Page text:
I felt a bit deflated to leave the heavenly sphere
And read from Genesis instead-1 had to squelch a tear.
I read the first verse, second, third: my heart with awe now reeled
When I considered all the works these verses had revealed.
Our Triune God, by word alone, the whole world had created;
The first book of the Bible this history related.
Again I felt the wonder of a perfect world - no sin!
Splendid Eden was the site He placed the man within.
Throughout His word His plan unfolds: salvation for His own.
His wisdom, pow’r, grace, mercy, truth, and saving love are shown.
Aaron is a member of Covenant Evangelical Reformed Church in Singapore.
“Submit yourselves therefore to God” (Jas 4:7).
In the covenant of grace, God extends his friendship to sinners who are by nature totally depraved. He does so by his Spirit, accompanied by the preaching of his Word, drawing his elect people out of darkness into the marvelous light of his fellowship. And although the hearts of his people have been transformed to the image of his Son who died for them, yet while on earth they still retain their sinful natures. Throughout their entire lives the people of God struggle with their sinful natures which are at enmity against him, crying for deliverance. In earnest expectation they seek the blessed hope of Christ’s coming where their sinful natures will be fully destroyed and transformed into perfectly glorious bodies.
As much as courtship is a time of great excitement, it is also a time of profound humility. This is because the two young believers who are brought together in the providence of God realize that they are ultimately nothing but sinners saved by grace. They understand that they still retain their distinctively sinful natures and are prone to sin against God and each other. They know that only the grace of God could have brought them together in covenant courtship and that it is the only thing that will sustain their relationship.
Sin is present in any relationship, be it in the home, with our colleagues or friends. When we approach courtship with a spiritual frame of mind, we see the motions of sin working in the relationship. We see sin working powerfully and expressing itself in the form of pride, lust, jealousy, anger and self-centeredness amongst other sins. A covenant couple may not be guilty of all of those sins but they carry with them specific sins according to their characters. This struggle with sin carries on not only in courtship but also in marriage and all through their lives as one flesh. The form for marriage at the back of the Psalter confesses accurately that “married persons are generally, by reason of sin, subject to many troubles and afflictions.”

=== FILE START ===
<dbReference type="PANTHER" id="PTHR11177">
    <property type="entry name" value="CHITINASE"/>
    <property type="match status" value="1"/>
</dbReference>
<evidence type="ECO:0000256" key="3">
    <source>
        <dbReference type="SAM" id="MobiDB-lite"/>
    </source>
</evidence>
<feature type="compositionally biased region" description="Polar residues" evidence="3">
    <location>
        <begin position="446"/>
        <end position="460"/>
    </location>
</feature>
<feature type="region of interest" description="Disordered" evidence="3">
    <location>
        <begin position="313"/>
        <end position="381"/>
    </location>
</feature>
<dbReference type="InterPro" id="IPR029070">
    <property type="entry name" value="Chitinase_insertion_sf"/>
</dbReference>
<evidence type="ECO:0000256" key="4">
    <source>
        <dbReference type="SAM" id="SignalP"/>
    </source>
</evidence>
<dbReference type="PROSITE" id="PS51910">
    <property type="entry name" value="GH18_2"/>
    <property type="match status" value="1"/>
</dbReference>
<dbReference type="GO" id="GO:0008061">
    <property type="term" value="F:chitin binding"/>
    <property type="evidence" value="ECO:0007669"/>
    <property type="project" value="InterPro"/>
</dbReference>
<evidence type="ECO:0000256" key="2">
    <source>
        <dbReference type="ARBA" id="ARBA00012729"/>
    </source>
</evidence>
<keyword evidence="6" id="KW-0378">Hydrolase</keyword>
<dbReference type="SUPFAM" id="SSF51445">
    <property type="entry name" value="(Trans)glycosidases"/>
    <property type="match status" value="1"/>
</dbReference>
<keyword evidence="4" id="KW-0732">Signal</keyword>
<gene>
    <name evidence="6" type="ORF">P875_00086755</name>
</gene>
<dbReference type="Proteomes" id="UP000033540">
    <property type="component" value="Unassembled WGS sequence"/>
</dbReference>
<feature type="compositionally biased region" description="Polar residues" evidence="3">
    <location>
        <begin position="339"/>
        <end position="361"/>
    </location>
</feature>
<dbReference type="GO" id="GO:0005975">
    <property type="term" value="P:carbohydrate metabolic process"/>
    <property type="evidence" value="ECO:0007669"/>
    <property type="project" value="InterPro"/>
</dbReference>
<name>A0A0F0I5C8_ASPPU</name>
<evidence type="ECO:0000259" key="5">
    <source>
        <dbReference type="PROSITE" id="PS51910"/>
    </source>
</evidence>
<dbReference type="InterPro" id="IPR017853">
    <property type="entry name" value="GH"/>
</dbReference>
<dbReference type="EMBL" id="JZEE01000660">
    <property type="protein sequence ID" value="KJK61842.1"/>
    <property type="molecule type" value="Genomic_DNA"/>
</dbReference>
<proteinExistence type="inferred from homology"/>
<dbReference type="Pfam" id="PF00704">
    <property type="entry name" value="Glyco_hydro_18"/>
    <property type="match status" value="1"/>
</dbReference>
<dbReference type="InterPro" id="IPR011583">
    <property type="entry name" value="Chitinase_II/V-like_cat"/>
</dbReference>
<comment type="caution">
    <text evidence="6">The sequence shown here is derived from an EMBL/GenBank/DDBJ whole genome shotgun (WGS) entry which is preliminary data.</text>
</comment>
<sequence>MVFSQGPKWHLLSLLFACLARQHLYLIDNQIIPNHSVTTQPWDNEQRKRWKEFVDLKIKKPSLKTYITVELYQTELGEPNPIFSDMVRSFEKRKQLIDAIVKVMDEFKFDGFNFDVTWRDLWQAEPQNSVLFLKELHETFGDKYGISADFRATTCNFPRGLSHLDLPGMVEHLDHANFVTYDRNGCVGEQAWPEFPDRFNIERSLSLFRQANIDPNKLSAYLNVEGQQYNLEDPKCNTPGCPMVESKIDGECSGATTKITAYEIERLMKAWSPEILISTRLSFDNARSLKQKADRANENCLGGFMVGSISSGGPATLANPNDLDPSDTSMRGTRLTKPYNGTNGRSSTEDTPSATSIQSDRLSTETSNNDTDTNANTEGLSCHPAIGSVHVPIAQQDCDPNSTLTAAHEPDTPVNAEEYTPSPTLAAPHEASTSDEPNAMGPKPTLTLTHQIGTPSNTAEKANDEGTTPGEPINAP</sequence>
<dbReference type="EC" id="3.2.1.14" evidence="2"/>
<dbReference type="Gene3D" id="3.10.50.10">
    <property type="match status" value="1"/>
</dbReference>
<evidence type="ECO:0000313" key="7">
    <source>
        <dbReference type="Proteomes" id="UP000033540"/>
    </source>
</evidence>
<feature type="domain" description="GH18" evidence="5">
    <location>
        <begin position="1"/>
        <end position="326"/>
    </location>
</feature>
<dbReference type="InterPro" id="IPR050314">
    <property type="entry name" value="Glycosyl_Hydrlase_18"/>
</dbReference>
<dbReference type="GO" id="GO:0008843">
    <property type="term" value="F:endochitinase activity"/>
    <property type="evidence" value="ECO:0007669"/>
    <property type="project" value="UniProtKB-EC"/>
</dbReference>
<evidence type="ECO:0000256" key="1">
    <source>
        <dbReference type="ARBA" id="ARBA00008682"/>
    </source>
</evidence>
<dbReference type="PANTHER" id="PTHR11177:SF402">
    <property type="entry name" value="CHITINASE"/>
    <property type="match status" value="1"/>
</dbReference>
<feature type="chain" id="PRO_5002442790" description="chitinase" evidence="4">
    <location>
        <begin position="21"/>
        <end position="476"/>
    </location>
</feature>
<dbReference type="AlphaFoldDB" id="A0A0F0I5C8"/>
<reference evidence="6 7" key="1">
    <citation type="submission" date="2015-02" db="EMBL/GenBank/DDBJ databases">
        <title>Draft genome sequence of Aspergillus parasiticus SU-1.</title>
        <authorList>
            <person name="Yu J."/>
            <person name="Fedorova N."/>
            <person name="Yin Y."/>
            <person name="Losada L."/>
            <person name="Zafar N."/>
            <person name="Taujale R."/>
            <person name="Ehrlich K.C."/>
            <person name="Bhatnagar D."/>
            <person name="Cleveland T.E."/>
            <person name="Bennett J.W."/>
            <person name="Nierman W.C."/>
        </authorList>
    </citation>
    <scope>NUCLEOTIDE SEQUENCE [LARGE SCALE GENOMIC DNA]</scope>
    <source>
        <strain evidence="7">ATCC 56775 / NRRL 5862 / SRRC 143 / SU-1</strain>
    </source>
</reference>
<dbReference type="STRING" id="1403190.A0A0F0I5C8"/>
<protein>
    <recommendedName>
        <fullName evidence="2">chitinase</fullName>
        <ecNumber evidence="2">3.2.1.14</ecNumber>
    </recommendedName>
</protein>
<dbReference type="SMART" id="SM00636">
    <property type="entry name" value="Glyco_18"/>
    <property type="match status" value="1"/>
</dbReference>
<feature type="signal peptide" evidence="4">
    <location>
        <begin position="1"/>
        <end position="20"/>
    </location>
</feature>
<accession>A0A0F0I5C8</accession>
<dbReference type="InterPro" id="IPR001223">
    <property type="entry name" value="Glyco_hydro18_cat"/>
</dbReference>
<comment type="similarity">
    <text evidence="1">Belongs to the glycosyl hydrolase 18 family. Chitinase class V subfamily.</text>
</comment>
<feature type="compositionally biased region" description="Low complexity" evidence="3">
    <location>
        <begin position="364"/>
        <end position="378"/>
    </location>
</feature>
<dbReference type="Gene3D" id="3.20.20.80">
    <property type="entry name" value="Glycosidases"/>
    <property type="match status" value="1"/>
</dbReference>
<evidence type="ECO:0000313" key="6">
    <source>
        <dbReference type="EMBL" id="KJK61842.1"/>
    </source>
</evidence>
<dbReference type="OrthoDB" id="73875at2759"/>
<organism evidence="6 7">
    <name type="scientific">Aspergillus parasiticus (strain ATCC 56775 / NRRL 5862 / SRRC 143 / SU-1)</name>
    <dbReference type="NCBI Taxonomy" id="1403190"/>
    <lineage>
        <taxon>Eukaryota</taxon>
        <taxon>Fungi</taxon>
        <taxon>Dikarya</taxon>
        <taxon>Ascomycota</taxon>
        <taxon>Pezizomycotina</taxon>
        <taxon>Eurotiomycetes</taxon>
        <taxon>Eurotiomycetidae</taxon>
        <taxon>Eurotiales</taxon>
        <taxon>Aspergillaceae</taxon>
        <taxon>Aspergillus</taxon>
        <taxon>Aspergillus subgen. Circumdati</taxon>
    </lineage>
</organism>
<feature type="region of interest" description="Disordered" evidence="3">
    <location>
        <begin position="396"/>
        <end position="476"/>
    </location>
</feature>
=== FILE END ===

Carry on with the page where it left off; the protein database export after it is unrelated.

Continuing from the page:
Sin has the potential to destroy a couple’s relationship. When sins are committed in the process of courtship and are not repented of, they grieve the Spirit that unites both believers in the bond of love. This grieving draws the couple away from each other, and consequently their personal relationship with God is also affected. They are unable to enjoy God’s favor and each other’s love for a season because sin has separated them.
The tendency to sin against each other in courtship is far greater than in normal friendships because of the closeness that the couple shares. Ironic as it may be, this closeness can sometimes have a contradictory effect. On the one hand it is the cause by which a couple devote themselves to each other, care for and love each other deeply. Yet on the other hand, this closeness makes them deeply aware of each other’s flaws and sinful tendencies. This awareness may sometimes cause a couple to sin against each other willfully or to tempt the other to sin.
A couple’s knowledge and experience of sin in their courtship must finally bring them to the foot of the cross of Jesus Christ. Above all things they must acknowledge their sinfulness which provokes the holy God to wrath and anger. As they pray for forgiveness and submit themselves to him in repentance, they understand that they need God every moment of their relationship. God must reconcile them to him and to each other. Only then will they experience his favour again and enjoy the blessings of his friendship with each other.
When a couple submit themselves to God, then they will be able to submit to each other. The ability to confess individual faults to each other, to seek each other’s forgiveness is evidence of the Spirit’s work in their hearts. Pride hinders us from confessing our faults, and the devil is ever quick to stoke that pride when believers sin against each other in a relationship. Sometimes the hardened heart finds it agonizingly painful to humble itself in repentance.
Nevertheless, the powerful grace of God working in the lives of his covenant children will break down that sinful pride, enabling the couple to surrender themselves fully to each other. As they are reunited to each other in humility they experience the peace of God which passes understanding. This peace gives them the assurance of their covenant friendship with God who alone works out all things for the good of his people.
Rev. Vanden Berg was pastor of the Protestant Reformed Church in Oak Lawn, Illinois when this article was written. It is reprinted from the November, 1950 issue of Beacon Lights.